We both woke, surprisingly refreshed after our nights sleep in the Walmart car park, and apparently we had gained more neighbours throughout the night. We woke to the tour bus of power metal band Kamelot.
We had our morning cup of tea with McDonald pancakes, then had a few conversations with our friendly car park neighbours. We ended up speaking to Kamelot’s tour manager, and two guys who both offered us maps of the States. We were finding the van to be a real conversation starter with the American people. We have never been so popular.
With no news on Willow’s camera, I called the company to find that they had forgot about the urgency of our deadline, and so after some strong words, we decided to make our way towards them, so we could collect it as soon as it was ready. We identified a local cemetery to walk around whilst we waited. No point just sitting around. Apparently, in this cemetery was rather neglected and so nature was starting to reclaim the land. It sounded like an interesting walk in the sun.
With the cemetery tour done, we went and collected Willow’s camera. I still can’t believe that the tiny bit of sand that she managed to get lodged in her lense cost £96 to repair. That is a lot of money for sand. I am really hoping that this doesn’t become a regular occurrence. This is already her second camera, as she has done this previously.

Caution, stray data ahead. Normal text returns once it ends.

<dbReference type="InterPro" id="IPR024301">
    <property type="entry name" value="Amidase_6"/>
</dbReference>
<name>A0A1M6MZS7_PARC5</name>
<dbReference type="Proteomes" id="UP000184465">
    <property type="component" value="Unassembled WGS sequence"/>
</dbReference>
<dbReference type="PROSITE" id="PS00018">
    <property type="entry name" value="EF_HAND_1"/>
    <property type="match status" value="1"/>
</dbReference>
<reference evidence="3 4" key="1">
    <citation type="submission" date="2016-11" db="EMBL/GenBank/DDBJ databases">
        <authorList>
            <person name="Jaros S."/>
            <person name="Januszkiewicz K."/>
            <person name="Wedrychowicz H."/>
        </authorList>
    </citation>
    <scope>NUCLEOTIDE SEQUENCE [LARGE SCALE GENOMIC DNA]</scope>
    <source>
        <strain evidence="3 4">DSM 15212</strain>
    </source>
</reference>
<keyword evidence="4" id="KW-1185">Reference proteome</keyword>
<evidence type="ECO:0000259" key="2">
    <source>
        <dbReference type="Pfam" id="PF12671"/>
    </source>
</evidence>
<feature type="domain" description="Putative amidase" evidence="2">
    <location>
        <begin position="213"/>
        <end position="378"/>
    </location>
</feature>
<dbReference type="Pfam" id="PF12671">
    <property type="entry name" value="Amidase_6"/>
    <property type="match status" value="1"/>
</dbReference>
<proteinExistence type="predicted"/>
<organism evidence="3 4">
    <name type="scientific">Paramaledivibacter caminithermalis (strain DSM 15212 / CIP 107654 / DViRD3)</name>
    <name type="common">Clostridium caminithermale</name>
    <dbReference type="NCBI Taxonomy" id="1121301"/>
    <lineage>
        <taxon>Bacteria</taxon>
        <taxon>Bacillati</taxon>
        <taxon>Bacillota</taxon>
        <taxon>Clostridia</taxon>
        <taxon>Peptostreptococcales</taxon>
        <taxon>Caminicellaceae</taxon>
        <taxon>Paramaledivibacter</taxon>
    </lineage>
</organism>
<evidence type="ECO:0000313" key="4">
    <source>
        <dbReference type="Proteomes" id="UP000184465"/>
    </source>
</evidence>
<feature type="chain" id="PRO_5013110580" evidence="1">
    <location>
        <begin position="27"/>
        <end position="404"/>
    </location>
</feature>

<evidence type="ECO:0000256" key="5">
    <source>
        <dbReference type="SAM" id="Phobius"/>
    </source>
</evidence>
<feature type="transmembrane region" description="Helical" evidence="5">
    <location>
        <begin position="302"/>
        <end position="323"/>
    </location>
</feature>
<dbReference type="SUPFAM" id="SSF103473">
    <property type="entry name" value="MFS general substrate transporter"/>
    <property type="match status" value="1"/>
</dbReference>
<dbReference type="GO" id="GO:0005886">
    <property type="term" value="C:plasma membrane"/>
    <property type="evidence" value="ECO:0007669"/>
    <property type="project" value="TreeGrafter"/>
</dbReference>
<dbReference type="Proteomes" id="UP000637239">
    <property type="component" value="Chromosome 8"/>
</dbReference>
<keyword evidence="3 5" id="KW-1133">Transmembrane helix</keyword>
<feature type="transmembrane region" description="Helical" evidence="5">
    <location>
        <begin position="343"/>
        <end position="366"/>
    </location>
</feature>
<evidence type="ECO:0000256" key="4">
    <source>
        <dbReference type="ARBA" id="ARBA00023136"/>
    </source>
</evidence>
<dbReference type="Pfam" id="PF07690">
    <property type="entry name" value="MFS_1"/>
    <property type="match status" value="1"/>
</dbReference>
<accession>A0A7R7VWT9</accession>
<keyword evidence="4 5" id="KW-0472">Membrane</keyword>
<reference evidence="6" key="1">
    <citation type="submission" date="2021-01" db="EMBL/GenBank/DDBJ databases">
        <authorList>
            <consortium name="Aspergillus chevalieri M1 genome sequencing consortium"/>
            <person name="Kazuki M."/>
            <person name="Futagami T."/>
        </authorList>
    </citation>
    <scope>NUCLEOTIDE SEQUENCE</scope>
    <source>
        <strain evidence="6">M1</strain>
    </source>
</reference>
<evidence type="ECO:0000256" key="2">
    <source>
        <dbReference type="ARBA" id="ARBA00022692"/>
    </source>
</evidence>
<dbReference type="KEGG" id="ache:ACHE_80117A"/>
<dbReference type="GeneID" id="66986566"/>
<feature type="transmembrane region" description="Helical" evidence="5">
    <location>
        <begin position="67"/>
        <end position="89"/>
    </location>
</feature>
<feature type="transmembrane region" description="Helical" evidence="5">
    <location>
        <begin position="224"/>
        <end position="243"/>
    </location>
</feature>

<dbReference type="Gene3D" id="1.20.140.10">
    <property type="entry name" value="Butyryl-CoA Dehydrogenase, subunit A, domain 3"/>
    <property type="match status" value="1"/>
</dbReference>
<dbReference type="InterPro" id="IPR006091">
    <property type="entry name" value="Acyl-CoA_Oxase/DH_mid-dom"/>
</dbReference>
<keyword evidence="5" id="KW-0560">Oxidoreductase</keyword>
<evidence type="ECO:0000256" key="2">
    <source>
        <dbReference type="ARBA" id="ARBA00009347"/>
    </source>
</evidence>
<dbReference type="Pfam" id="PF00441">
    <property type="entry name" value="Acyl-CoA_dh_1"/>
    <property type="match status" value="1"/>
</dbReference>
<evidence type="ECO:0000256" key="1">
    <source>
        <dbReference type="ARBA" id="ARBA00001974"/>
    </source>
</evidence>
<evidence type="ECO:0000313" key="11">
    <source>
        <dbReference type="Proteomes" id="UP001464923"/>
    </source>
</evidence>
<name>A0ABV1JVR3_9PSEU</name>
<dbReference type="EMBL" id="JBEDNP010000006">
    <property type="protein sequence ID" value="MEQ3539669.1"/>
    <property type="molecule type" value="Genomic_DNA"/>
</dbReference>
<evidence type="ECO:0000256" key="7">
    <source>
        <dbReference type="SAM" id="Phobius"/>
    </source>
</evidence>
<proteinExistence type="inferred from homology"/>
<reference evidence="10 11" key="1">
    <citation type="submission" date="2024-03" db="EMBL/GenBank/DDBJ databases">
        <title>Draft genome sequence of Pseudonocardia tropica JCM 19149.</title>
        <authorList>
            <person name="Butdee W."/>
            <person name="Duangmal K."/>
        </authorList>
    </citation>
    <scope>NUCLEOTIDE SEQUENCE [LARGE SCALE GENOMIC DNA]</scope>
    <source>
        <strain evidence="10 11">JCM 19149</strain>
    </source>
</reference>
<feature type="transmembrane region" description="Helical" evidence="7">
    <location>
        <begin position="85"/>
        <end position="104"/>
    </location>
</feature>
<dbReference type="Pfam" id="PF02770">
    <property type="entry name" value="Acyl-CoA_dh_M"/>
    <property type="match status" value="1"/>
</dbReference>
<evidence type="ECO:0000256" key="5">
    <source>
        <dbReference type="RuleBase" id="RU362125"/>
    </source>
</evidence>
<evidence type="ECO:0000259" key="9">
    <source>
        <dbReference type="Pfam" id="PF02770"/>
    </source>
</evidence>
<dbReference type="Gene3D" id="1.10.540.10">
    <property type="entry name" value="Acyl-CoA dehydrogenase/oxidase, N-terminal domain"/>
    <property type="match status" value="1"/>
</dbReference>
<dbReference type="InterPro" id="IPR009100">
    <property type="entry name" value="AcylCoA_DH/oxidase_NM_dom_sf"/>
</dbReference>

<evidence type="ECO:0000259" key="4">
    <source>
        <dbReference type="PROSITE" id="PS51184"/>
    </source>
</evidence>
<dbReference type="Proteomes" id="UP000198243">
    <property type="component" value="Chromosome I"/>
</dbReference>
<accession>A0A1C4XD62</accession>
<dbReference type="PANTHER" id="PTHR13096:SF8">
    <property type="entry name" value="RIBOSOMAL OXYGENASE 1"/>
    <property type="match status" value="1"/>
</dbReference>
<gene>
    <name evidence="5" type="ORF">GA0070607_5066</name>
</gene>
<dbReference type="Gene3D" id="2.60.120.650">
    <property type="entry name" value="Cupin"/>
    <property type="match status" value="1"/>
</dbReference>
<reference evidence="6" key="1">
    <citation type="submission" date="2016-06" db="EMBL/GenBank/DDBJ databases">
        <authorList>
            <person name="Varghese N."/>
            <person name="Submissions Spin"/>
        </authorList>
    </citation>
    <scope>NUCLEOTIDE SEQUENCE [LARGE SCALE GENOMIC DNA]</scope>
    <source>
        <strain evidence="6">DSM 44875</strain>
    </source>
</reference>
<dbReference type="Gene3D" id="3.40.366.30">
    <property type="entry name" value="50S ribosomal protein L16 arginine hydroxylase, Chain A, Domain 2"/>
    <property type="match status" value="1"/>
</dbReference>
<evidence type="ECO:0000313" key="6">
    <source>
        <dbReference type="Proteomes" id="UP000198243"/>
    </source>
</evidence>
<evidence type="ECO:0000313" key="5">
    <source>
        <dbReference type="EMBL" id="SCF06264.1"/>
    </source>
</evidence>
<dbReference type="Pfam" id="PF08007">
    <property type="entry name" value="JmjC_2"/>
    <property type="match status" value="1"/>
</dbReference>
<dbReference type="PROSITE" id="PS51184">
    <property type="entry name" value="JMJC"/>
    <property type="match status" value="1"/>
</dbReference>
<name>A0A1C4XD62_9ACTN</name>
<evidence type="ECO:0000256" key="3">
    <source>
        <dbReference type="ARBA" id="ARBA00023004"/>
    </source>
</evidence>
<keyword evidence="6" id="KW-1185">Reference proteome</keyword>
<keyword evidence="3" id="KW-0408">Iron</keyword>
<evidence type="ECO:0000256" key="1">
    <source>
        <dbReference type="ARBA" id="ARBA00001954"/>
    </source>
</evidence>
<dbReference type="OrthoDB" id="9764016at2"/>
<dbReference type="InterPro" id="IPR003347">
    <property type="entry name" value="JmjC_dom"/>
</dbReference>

From the camera shop, we headed towards Bucks County. I had recently read an article about the strangest places to visit in Pennsylvania, and apparently in Bucks County, they had rocks that would ring when hit with a hammer. Who doesn’t want to hit big boulders with tools?
We arrived at the spot just before sunset, so we parked up and had a quick walk down to the rocks. We decided that we would attack them with tools in the morning. The rocks are located on a small circular walk, which also leads to a small waterfall. We had not long got back to the car park which we intended to sleep in when a park ranger truck pulled in. They couldn’t have picked a worse time, as Willow was currently having a quick shower when they pulled up near the van. I headed over to speak to them whilst Willow attempted to make herself decent. There were two rangers. One a lot older than his partner. The younger ranger was very interested in Ruby and started to ask us a load of questions about the van. The older ranger was more concerned about our plates and asked me if we had registered the van and if we were legally allowed to drive it. Not that it is any of his business as a park ranger, but I explained that we had paid a customs waiver, as we would be returning the van back to England within a year. I also informed him that we had international insurance and international driving permits. At this point, probably sensing my growing annoyance, his younger colleague jumped in and explained to him that he had met someone who had done this before with a car imported from Dubai. By this point Willow had joined the conversation and they asked us where we were staying. I informed them that we had an app that we used to find parking spaces. Not convinced by this, they informed us that the State Park provided camp sites and then gave us directions to one of their sites. We said that we may check it out and then they left. We decided to head towards it, keeping an eye out for a suitable spot that we could stop if one looked accommodating. Unfortunately, nothing did and so we pulled up into their recommended camp site, not quite in the spot which they recommended, but it was late and nobody was around (or so we thought!)